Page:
46 miles


A Sunday bike ride and some racing nostalgia

Filed under: — stan @ 3:44 pm

Today’s ride was just over to Glendale to see the Turkey Trot cyclocross race. I had suggested this to Gene a few weeks ago because I thought I might see Jonathan Livesay there. I used to race on the east coast back in the late ’70s, and Jonathan was one of the good racers in New York at the time. We didn’t really know each other then, but we were in lots of breakaways together at the Tuesday and Thursday evening races at Westbury on Long Island. Also, my mom was friends with his girlfriend’s mom, and our two moms would bring their bikes out to the races and just ride around the campus there and talk about mom stuff. So I thought it was quite remarkable that Jonathan is not only living near here now, but is still racing and doing quite well at it.

We started out heading west across Pasadena. Then we turned and went up through La Cañada, passing Descanso Gardens. Then we went down Hospital Hill and into Montrose. We rode around through there, up and down the hills a bit before coming down a very steep hill and arriving at Verdugo Park on Cañada Blvd.

When we got there, the Masters 50+ race was almost over. Jonathan was there, and he won the race with a commanding lead of at least a minute over the next rider. It was impressive. When he went by, I immediately recognized his ‘race face’. I’d seen it many times before, and even though it’s been 25 years, he still had the same look of concentration.

After the race I went and found him. He didn’t remember me, which wasn’t all that surprising, since it’s been so long and I only raced for about five years. Still, we talked about the old days there and some of the ‘cast of characters’ who used to race around New York in those days. It was fun.

Continuing on from the park, we rode a bit through Glendale to a bakery in Kenneth Village. We had pastries and such. I had a chocolate eclair, which was quite good.

After the snack stop, we continued on a bit and then got on Glenoaks Blvd to come back. We took Glenoaks all the way to Chevy Chase, climbing up and over a small, but steep hill at the end. Then we had the long climb up Chevy Chase.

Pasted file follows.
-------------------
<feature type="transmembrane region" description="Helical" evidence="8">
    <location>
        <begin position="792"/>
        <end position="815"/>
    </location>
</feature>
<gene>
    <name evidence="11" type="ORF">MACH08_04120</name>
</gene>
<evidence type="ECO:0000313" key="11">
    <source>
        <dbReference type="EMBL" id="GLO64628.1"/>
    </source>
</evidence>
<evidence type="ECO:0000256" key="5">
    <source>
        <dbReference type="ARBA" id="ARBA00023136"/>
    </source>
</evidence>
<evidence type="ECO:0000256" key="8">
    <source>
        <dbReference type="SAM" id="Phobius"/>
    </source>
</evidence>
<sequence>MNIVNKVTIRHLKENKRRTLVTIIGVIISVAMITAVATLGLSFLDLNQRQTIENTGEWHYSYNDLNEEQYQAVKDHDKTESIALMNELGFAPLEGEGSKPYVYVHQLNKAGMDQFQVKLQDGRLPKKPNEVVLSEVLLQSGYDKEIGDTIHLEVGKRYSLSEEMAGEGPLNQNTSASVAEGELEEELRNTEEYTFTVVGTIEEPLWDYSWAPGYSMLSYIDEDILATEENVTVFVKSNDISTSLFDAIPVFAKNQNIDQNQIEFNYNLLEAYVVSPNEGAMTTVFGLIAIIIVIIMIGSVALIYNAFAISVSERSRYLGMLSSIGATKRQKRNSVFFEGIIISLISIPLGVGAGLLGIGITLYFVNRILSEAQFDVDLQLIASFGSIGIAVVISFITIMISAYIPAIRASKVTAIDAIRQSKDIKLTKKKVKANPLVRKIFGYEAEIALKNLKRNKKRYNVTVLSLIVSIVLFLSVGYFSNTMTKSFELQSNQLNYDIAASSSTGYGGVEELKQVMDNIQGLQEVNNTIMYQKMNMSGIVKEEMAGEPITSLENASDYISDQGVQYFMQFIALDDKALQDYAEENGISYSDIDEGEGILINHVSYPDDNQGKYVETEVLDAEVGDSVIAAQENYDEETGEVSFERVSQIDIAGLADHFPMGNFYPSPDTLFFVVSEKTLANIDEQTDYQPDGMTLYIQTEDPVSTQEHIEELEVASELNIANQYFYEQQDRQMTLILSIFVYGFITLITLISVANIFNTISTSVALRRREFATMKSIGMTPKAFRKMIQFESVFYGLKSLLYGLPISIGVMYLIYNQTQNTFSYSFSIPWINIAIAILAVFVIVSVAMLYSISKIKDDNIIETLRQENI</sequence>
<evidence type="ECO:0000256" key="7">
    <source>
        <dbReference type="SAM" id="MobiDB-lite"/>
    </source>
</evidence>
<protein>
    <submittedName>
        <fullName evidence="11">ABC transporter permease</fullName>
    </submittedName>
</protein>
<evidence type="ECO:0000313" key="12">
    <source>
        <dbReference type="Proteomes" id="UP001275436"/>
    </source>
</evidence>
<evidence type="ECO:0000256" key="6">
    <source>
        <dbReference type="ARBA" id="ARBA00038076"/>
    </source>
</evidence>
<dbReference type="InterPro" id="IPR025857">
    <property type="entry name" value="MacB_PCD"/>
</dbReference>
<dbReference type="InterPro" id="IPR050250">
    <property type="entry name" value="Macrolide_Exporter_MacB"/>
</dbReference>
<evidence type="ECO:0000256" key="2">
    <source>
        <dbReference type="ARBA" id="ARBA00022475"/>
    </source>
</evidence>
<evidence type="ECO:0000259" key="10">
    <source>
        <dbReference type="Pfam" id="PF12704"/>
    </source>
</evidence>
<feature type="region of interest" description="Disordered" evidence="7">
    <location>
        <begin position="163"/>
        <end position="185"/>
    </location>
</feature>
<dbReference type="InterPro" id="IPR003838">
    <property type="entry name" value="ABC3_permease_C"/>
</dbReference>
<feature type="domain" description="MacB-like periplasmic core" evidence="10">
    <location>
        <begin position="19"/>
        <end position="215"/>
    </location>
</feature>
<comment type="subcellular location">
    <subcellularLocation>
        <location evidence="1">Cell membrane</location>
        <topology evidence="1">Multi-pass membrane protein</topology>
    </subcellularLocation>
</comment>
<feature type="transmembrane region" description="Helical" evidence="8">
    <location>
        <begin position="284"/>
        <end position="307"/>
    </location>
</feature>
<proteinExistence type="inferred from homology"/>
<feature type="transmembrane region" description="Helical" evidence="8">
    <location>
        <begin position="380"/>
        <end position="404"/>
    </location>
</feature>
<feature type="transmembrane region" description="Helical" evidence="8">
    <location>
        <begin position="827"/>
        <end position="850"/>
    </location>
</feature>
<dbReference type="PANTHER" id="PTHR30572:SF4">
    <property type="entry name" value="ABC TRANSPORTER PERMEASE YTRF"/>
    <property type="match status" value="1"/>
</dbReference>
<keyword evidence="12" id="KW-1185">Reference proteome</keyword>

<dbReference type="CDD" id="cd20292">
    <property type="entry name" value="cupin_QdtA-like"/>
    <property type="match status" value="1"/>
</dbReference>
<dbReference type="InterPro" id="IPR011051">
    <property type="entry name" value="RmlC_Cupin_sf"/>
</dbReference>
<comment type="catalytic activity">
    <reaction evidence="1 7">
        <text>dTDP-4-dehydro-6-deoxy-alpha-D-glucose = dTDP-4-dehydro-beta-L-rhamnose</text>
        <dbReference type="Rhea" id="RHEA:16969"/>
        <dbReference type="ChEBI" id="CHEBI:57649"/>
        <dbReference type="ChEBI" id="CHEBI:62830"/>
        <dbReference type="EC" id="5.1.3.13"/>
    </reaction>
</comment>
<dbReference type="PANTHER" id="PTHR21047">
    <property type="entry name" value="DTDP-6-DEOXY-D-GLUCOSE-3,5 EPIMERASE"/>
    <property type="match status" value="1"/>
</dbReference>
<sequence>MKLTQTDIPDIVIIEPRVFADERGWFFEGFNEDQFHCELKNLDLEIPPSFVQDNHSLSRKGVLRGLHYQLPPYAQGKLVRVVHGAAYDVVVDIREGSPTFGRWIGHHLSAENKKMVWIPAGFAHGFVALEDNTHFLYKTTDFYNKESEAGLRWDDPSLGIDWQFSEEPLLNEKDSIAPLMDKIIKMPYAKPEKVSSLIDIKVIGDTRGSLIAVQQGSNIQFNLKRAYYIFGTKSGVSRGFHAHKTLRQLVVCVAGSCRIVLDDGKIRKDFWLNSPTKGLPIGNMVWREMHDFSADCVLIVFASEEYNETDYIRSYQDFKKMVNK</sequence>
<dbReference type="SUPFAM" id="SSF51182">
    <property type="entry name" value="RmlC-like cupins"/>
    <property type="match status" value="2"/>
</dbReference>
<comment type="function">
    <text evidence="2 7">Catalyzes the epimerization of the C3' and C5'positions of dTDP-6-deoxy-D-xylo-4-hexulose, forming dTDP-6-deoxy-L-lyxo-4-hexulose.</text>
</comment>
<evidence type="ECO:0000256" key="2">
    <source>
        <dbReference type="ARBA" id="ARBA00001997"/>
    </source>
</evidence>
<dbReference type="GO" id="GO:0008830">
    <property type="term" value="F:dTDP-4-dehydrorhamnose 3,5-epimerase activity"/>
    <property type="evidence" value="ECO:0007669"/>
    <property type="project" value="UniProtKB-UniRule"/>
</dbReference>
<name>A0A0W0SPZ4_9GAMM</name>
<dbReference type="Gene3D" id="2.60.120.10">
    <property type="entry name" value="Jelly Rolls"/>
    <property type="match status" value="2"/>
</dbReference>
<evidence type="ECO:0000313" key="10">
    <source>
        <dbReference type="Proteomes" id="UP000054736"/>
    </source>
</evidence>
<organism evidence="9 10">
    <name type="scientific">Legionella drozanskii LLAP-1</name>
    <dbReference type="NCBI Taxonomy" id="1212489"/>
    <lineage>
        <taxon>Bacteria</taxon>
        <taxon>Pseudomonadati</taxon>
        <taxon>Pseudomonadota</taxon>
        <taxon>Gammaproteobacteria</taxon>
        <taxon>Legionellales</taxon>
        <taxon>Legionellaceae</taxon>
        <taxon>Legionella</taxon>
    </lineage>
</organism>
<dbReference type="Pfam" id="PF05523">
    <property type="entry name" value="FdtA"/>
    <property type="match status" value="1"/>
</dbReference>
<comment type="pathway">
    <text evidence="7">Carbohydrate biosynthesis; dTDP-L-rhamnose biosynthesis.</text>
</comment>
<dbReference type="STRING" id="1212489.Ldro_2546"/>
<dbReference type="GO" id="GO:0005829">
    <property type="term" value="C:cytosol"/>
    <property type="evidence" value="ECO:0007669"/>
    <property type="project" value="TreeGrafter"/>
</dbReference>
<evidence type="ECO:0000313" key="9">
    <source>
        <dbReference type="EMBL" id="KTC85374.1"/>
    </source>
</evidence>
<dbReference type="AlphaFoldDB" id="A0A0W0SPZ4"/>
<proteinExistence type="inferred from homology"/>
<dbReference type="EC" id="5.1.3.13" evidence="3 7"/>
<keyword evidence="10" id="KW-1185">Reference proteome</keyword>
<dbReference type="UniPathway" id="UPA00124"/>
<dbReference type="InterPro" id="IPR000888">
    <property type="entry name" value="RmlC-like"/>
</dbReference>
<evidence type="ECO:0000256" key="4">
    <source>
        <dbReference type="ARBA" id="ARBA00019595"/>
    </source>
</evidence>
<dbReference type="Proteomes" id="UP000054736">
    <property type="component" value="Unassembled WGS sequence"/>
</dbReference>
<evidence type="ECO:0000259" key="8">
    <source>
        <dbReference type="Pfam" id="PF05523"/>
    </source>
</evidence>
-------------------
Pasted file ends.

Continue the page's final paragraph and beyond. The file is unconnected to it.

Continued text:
The route was to go up Chevy Chase to Figueroa, but Gene decided to take a ’shortcut’ up Linda Vista. I put quotes around ’shortcut’, since it’s not like it was substantially easier. We still had to climb the same hill. At the top, we regrouped and then headed down Lida towards the Rose Bowl. When we got to the bottom, someone said, “Hey, what happened to Scott?” So Gene and I headed back up the hill to look for him.

At the top of the hill, there was still no sign of Scott. So I volunteered to go down the other side to look for him. I rode all the way back down to the last place we’d seen him. But he had vanished. So I figured he must have taken a different way back. So I started for home, which involved riding back up and over the hill that I’d ridden over twice already.

When I got back down on the Pasadena side, a truck pulled up next to me. It was Scott. He said that he’d taken a wrong turn, so he just rode back to the park where we started. So the mystery was solved, and I’d gotten to ride up two extra hills in the deal. Yay.

From the bottom of the hill, I rode around the south end of the Rose Bowl and then back across Pasadena to home.

47 miles.


Goodbye Norma Jeane

Filed under: — stan @ 10:51 pm

Route map and photo locations

Since I can’t do the regular Sunday ride this week, I contacted Gene and we arranged to do a ride today. The plan was to ride out to Westwood to visit Marilyn Monroe’s grave.

Today was another achingly beautiful Southern California day. It was clear. It was the kind of day when they take postcard pictures. It was amazing.

We started out going west and down through the arroyo, past the stables, and then up to York Ave. We took York to Eagle Rock Blvd, and then took that south. We crossed the L.A. River on Fletcher, then took Glendale Blvd and Rowena Ave into the Franklin Hills.

After crossing the Shakespeare Bridge we turned south and picked up Hollywood Boulevard. Riding a bike down Hollywood Blvd is always a unique experience. We passed the Thai hot dog. Then we got to the main tourist area and the Walk of Fame. Workers were putting up the holiday decorations over the street. We stopped where Marilyn’s star is, but they were digging up the sidewalk there and several of the stars were buried under a big pile of dirt. So we didn’t get to see her star.